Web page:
Some background: One of the important objectives of my GSoC project is to develop quality workflows to serve the scientific community better. Good workflows are crucial to enable the outreach and well-defined usage of the various features in the DIPY package.
How can workflows substantiate the Outreach? DIPY contains implementation for many scientific algorithms that are used in a routine analysis of MRI data. Few of these implementations are fairly straightforward and easy to grasp and use (credit also goes to Python’s intuitive syntax and the open source community for contributing to the DIPY project).
However, in outreach, the focus is on not-so-programming-friendly user base, for example, medical practitioners, life sciences experts or users in academia who would like to leverage DIPY quickly to address their own research problems. This does not mean that they cannot implement their own packages (surely they can) and DIPY as a community project depends on feedback and improvements from many such users.
The objective is to provide end-to-end processing pipeline to the user with the minimum learning curve. In workflows, several individual components (module, a function) of DIPY are combined in a well-defined manner to deliver the implementations with good software development practices. This abstracts away the low-level details from the users while allowing them to use DIPY.
Experienced users can explore the individual components of the workflows and have fine-grained control by tweaking the parameters. (Accessible through the help)
How can workflows ensure well-defined usage? Each workflow that combines multiple components also follows a rigorous testing and quality assurance procedure to check and validate the output from various intermediate components. This results in a well-tested series of steps to achieve a specific objective with DIPY.
These past 2 weeks I have been working on the creating the image registration workflow simultaneously while fixing other issues in the DIPY (See this post).
The Image Registration: Put simply, registration means to align a pair of images (MRI data) so that the downstream analysis can be performed on the registered image. Since the raw data obtained from the DMRI consist of moving images which need to be pre-processed for other types of analysis.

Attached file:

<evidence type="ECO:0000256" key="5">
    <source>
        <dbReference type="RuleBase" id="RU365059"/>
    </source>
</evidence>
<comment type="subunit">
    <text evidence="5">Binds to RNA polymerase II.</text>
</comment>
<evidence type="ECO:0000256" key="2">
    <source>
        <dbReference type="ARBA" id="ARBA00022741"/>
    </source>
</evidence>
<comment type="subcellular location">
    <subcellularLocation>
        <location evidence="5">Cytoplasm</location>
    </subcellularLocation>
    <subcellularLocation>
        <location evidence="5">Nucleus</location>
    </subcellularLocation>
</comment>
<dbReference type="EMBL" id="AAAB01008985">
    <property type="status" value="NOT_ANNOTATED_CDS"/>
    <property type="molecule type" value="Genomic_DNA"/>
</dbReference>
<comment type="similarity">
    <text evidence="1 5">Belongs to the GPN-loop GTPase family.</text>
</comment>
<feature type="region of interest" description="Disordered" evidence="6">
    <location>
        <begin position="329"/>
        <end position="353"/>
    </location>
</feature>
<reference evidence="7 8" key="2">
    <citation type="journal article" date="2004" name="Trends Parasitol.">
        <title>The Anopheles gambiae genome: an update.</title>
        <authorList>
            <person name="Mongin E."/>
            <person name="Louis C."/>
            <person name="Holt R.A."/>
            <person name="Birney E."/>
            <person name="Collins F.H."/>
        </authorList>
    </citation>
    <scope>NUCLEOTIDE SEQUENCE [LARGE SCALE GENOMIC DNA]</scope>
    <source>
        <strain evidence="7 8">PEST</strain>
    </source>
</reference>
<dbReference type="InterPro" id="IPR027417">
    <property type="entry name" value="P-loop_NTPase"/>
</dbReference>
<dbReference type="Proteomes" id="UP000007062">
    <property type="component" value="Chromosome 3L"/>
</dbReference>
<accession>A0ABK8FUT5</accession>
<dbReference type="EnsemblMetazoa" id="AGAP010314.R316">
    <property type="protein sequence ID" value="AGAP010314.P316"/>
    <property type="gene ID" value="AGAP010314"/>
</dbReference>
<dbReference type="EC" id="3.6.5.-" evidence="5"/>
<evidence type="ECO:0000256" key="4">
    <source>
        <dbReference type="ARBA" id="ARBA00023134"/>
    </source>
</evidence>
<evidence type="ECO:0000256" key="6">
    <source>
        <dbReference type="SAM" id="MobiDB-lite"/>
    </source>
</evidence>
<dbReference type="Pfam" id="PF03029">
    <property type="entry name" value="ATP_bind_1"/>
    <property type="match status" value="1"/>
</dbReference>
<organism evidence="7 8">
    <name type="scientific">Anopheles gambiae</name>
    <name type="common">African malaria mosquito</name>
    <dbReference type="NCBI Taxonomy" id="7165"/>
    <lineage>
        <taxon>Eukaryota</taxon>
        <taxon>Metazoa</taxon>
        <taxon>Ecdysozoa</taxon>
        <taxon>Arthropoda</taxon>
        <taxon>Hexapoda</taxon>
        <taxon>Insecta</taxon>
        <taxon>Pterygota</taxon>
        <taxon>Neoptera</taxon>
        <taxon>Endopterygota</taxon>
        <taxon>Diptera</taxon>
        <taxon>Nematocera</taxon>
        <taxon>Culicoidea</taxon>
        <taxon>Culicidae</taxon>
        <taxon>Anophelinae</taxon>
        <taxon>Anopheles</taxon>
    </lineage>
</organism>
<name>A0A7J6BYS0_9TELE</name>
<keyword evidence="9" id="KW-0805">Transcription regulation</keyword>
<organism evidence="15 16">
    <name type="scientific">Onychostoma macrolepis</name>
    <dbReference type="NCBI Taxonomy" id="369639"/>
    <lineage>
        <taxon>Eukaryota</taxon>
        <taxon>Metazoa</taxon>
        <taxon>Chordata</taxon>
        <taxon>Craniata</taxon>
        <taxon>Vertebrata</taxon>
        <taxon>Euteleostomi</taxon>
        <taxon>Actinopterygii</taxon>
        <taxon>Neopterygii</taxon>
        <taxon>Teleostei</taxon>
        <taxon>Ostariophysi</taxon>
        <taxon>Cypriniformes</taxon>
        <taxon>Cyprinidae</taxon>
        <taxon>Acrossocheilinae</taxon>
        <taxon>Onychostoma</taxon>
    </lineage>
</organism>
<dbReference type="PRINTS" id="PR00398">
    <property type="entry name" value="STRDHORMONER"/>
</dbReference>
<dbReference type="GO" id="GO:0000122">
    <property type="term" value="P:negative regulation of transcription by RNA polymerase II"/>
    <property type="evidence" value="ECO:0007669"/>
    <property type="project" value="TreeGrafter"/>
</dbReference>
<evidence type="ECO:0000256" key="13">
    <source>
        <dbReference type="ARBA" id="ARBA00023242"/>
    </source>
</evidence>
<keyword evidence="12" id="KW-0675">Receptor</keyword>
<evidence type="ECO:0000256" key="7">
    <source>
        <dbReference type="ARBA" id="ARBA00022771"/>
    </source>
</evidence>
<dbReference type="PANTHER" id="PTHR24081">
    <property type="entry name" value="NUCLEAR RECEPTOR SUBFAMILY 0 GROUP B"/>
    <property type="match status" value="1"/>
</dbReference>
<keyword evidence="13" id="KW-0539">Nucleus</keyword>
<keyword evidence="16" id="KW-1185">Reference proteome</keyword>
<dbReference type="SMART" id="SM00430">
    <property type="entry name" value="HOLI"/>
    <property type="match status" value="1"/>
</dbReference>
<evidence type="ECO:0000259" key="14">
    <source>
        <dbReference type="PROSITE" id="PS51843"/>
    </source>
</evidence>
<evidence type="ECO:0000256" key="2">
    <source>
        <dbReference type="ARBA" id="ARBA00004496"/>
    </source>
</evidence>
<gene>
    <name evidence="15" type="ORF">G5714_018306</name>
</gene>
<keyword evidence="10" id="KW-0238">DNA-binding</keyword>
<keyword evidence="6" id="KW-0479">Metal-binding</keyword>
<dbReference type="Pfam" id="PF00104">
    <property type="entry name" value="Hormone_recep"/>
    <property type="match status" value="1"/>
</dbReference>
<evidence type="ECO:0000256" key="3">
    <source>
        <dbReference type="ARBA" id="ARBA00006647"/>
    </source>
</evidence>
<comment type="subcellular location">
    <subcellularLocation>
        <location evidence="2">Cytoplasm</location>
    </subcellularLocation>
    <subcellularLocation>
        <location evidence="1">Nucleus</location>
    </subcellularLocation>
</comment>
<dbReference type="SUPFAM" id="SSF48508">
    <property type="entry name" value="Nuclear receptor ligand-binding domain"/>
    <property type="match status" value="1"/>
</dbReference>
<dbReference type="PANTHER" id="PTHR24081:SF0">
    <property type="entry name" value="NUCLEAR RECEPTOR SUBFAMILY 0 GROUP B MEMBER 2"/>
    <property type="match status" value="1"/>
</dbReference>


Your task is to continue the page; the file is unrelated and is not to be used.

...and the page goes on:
The registration of MRI data is a complex process with multiple options available for registering the images, for example:
A) Registration based on the Center of Mass.
B) Registration based on the Translation of Images.
C) Registration based on the Rigid body Transformation.
D) Full Affine Registration, that involves center of mass, translation, rigid body transformation, shear, and scaling of the data.
Below is the link to the workflow that I have developed for registering the image data.
In the coming weeks, I will be improving the unit tests for this workflow. In addition to testing the expected behavior (correct output), the test cases will also check the erroneous output (where an error is created intentionally).
Commit Link: Testing the Image Registration Workflow
Together, the registration workflow and the testing framework will provide a standardized option for the users to register images in various modes (and be ensured that the output is generated after passing multiple tests).
Documenting the Use Case(s) for IOIterator in the Workflow
As a good documentation practice, I also created multiple use cases for running a workflow with a combination of input and output parameters.
This was done exclusively to check the creation of output files in response to the location of input files, usage of wild cards and enabling the parameters in the workflow.
These use cases will serve as a comprehensive guide for users looking to learn about various usage scenarios of workflows.
The documentation can be found at the following link:
Commit Link: Documenting the use cases
Extract from the Document: (dipy_append_text is the sample workflow created for the purpose of this testing.)
|S. no.||Test case Details (dipy_test_cases: is the parent directory containing all the experiment directory (exp1, exp2 etc.) and the respective input files for testing.)||Optional flag|
|1.||Test case-1: Both input files are present in the same directory and no output directory path is provided.
Directory: exp1 (experiment1)
Command: dipy_append_text in1.txt in2.txt
Output: An output file is written in the same directory ‘out_file.txt’.
The –force flag is used. This enforces the overwriting of the output file.
Command: dipy_append_text in1.txt in2.txt –force
|2.||Test case-2: An output directory within the current directory is specified and –force flag is used.
Directory: exp1 (experiment1)
Command: dipy_append_text in1.txt in2.txt –force –out_dir tmp
Output: An output file (out_file.txt) is written in the directory ‘tmp’ within the exp1 directory.
|3.||Test case-3: Going one level up in the directory and executing the workflow with input files and path.
Command: dipy_append_text exp1/in1.txt exp1/in2.txt –force –out_dir tmp
Output: An output file (out_file.txt) is written in the directory ‘tmp’ within the exp1 directory. The previous ‘tmp’ directory is overwritten by this command.
Note: Due to –force flag, the previous ‘tmp’ directory was overwritten.
That’s it for now folks!
Graduate Computer Science Student
School of Informatics, Computing & Engineering (SICE)
Indiana University, Bloomington